• The glass bowl trick may confuse most of them, but they can still dig new holes and find a way out. Maybe not all of them, but some of them.
  • Wine and vinegar do not attract honey bees, but do attract yellow jackets. They also enjoy sweet smells,  Meat also attracts yellow jackets who are carnivores (who knew?!).
  • Honey bee venom and yellow jacket venom are contain different properties. Do a search. It is an interesting read.
  • "Hell hath no fury like a woman scorned."  Multiply that by a thousand of these females and you have yourself a yellow jacket hive! They are vicious, resourceful, fascinating, but once they put me or mine in danger, all bets are off.

Step 7: Raccoon Finished Off Hive

Picture of Raccoon Finished Off Hive
Nine days after I discovered the hive, a raccoon decided to dig in! The glass bowl was simply pushed aside. The light colored area is the hive paper walls and inner cells.  I would have gotten closer (was inside car), but a few were still hanging around.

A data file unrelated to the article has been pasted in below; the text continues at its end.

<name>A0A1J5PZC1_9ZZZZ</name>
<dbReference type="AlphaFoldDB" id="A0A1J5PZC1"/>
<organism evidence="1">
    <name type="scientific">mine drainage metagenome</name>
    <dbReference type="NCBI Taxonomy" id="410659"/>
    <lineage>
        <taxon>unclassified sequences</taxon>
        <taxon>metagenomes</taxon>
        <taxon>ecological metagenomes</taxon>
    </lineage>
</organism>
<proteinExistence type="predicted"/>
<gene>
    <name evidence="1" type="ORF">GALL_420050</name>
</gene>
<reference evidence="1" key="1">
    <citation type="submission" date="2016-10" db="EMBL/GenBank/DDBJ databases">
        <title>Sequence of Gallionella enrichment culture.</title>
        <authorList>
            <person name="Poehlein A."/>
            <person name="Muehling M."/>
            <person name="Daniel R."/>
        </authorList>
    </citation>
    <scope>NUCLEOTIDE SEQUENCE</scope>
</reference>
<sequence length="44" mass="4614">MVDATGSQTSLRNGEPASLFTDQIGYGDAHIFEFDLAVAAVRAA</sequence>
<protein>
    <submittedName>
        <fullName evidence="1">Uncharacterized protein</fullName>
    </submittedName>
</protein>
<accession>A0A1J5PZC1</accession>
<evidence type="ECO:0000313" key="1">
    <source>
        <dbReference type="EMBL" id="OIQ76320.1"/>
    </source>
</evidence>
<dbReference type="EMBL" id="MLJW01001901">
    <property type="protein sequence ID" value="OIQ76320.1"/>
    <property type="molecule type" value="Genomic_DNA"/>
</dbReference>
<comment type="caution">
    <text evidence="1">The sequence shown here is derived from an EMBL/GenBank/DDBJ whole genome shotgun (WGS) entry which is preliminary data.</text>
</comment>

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tkjtkj2 days ago

Don't tread on thESE!

(Actually, the advice is to prevent the gooey chocolate from messing-up your floor ...)

Brownsong11 months ago
Just got stung 12 times mowing over a new found ground nest in my front yard. Once the stinger shock wears off I'm following your instructions and declaring war. Thanks!!!

Try dabbing some liquid household bleach on any bee-sting ...

assuming of course, you've no allergy to it ... Let us know how well it works for you ..(I'm NOT suggesting you go out and find the nearest nest !!! ;)

thebeatonpath (author)  Brownsong11 months ago